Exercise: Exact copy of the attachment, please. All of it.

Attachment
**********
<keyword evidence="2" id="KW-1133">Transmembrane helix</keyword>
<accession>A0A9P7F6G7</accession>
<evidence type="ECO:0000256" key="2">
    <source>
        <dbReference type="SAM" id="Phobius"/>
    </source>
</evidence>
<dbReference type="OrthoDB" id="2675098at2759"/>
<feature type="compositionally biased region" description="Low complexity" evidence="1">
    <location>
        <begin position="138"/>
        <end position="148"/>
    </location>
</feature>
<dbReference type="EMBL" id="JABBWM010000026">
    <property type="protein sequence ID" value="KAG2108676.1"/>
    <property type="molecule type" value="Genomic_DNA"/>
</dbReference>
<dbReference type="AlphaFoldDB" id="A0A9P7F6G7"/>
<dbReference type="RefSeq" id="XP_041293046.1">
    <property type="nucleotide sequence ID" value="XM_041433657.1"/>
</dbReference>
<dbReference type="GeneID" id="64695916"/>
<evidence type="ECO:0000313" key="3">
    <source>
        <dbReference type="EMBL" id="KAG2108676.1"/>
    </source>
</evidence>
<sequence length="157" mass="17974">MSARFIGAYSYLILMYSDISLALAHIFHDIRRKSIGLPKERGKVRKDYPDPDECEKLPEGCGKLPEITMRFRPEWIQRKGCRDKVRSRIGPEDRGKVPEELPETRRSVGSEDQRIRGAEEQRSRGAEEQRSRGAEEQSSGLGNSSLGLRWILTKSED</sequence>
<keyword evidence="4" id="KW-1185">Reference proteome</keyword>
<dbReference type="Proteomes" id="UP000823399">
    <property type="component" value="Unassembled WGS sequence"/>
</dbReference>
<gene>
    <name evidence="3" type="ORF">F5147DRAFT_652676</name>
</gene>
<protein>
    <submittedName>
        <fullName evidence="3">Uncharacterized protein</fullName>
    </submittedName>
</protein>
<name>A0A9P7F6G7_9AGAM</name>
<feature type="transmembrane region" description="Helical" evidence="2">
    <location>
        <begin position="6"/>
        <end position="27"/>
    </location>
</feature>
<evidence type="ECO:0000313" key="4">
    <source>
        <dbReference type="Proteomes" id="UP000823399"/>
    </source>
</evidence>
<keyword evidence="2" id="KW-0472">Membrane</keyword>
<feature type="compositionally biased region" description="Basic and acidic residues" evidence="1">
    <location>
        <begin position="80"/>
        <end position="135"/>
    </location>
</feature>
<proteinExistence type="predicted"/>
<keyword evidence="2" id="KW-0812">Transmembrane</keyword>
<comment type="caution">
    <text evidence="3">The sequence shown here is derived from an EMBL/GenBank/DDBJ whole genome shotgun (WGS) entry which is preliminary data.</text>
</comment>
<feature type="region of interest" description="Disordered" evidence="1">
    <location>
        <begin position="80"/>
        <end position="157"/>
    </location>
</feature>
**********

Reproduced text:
<keyword evidence="2" id="KW-1133">Transmembrane helix</keyword>
<accession>A0A9P7F6G7</accession>
<evidence type="ECO:0000256" key="2">
    <source>
        <dbReference type="SAM" id="Phobius"/>
    </source>
</evidence>
<dbReference type="OrthoDB" id="2675098at2759"/>
<feature type="compositionally biased region" description="Low complexity" evidence="1">
    <location>
        <begin position="138"/>
        <end position="148"/>
    </location>
</feature>
<dbReference type="EMBL" id="JABBWM010000026">
    <property type="protein sequence ID" value="KAG2108676.1"/>
    <property type="molecule type" value="Genomic_DNA"/>
</dbReference>
<dbReference type="AlphaFoldDB" id="A0A9P7F6G7"/>
<dbReference type="RefSeq" id="XP_041293046.1">
    <property type="nucleotide sequence ID" value="XM_041433657.1"/>
</dbReference>
<dbReference type="GeneID" id="64695916"/>
<evidence type="ECO:0000313" key="3">
    <source>
        <dbReference type="EMBL" id="KAG2108676.1"/>
    </source>
</evidence>
<sequence length="157" mass="17974">MSARFIGAYSYLILMYSDISLALAHIFHDIRRKSIGLPKERGKVRKDYPDPDECEKLPEGCGKLPEITMRFRPEWIQRKGCRDKVRSRIGPEDRGKVPEELPETRRSVGSEDQRIRGAEEQRSRGAEEQRSRGAEEQSSGLGNSSLGLRWILTKSED</sequence>
<keyword evidence="4" id="KW-1185">Reference proteome</keyword>
<dbReference type="Proteomes" id="UP000823399">
    <property type="component" value="Unassembled WGS sequence"/>
</dbReference>
<gene>
    <name evidence="3" type="ORF">F5147DRAFT_652676</name>
</gene>
<protein>
    <submittedName>
        <fullName evidence="3">Uncharacterized protein</fullName>
    </submittedName>
</protein>
<name>A0A9P7F6G7_9AGAM</name>
<feature type="transmembrane region" description="Helical" evidence="2">
    <location>
        <begin position="6"/>
        <end position="27"/>
    </location>
</feature>
<evidence type="ECO:0000313" key="4">
    <source>
        <dbReference type="Proteomes" id="UP000823399"/>
    </source>
</evidence>
<keyword evidence="2" id="KW-0472">Membrane</keyword>
<feature type="compositionally biased region" description="Basic and acidic residues" evidence="1">
    <location>
        <begin position="80"/>
        <end position="135"/>
    </location>
</feature>
<proteinExistence type="predicted"/>
<keyword evidence="2" id="KW-0812">Transmembrane</keyword>
<comment type="caution">
    <text evidence="3">The sequence shown here is derived from an EMBL/GenBank/DDBJ whole genome shotgun (WGS) entry which is preliminary data.</text>
</comment>
<feature type="region of interest" description="Disordered" evidence="1">
    <location>
        <begin position="80"/>
        <end position="157"/>
    </location>
</feature>